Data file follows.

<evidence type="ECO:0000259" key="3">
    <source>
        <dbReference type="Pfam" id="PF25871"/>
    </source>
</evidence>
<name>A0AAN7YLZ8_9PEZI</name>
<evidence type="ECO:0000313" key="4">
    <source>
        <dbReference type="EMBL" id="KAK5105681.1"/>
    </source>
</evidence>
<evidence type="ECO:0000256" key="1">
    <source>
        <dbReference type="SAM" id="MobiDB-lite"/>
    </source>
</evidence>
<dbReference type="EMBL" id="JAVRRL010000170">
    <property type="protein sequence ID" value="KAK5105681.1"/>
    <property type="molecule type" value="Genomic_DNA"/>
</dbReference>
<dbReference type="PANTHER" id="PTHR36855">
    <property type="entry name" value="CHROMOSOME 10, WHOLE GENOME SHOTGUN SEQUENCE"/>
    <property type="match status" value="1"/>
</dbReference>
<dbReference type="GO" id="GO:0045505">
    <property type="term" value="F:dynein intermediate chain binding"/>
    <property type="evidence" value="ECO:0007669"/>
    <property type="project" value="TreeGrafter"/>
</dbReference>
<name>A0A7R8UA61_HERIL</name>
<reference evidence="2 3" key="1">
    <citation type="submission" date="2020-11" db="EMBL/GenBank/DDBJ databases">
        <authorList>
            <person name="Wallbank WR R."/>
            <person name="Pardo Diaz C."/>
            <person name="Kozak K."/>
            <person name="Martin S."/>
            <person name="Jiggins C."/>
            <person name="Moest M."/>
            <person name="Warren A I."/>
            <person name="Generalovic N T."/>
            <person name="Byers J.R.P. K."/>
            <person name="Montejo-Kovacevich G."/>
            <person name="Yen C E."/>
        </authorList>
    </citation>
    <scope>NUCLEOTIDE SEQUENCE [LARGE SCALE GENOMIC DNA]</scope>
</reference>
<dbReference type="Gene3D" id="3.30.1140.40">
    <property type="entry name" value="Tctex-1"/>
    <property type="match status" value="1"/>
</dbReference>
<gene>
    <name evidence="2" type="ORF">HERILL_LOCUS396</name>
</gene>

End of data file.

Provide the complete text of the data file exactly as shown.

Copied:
<evidence type="ECO:0000259" key="3">
    <source>
        <dbReference type="Pfam" id="PF25871"/>
    </source>
</evidence>
<name>A0AAN7YLZ8_9PEZI</name>
<evidence type="ECO:0000313" key="4">
    <source>
        <dbReference type="EMBL" id="KAK5105681.1"/>
    </source>
</evidence>
<evidence type="ECO:0000256" key="1">
    <source>
        <dbReference type="SAM" id="MobiDB-lite"/>
    </source>
</evidence>
<dbReference type="EMBL" id="JAVRRL010000170">
    <property type="protein sequence ID" value="KAK5105681.1"/>
    <property type="molecule type" value="Genomic_DNA"/>
</dbReference>
<dbReference type="PANTHER" id="PTHR36855">
    <property type="entry name" value="CHROMOSOME 10, WHOLE GENOME SHOTGUN SEQUENCE"/>
    <property type="match status" value="1"/>
</dbReference>
<dbReference type="GO" id="GO:0045505">
    <property type="term" value="F:dynein intermediate chain binding"/>
    <property type="evidence" value="ECO:0007669"/>
    <property type="project" value="TreeGrafter"/>
</dbReference>
<name>A0A7R8UA61_HERIL</name>
<reference evidence="2 3" key="1">
    <citation type="submission" date="2020-11" db="EMBL/GenBank/DDBJ databases">
        <authorList>
            <person name="Wallbank WR R."/>
            <person name="Pardo Diaz C."/>
            <person name="Kozak K."/>
            <person name="Martin S."/>
            <person name="Jiggins C."/>
            <person name="Moest M."/>
            <person name="Warren A I."/>
            <person name="Generalovic N T."/>
            <person name="Byers J.R.P. K."/>
            <person name="Montejo-Kovacevich G."/>
            <person name="Yen C E."/>
        </authorList>
    </citation>
    <scope>NUCLEOTIDE SEQUENCE [LARGE SCALE GENOMIC DNA]</scope>
</reference>
<dbReference type="Gene3D" id="3.30.1140.40">
    <property type="entry name" value="Tctex-1"/>
    <property type="match status" value="1"/>
</dbReference>
<gene>
    <name evidence="2" type="ORF">HERILL_LOCUS396</name>
</gene>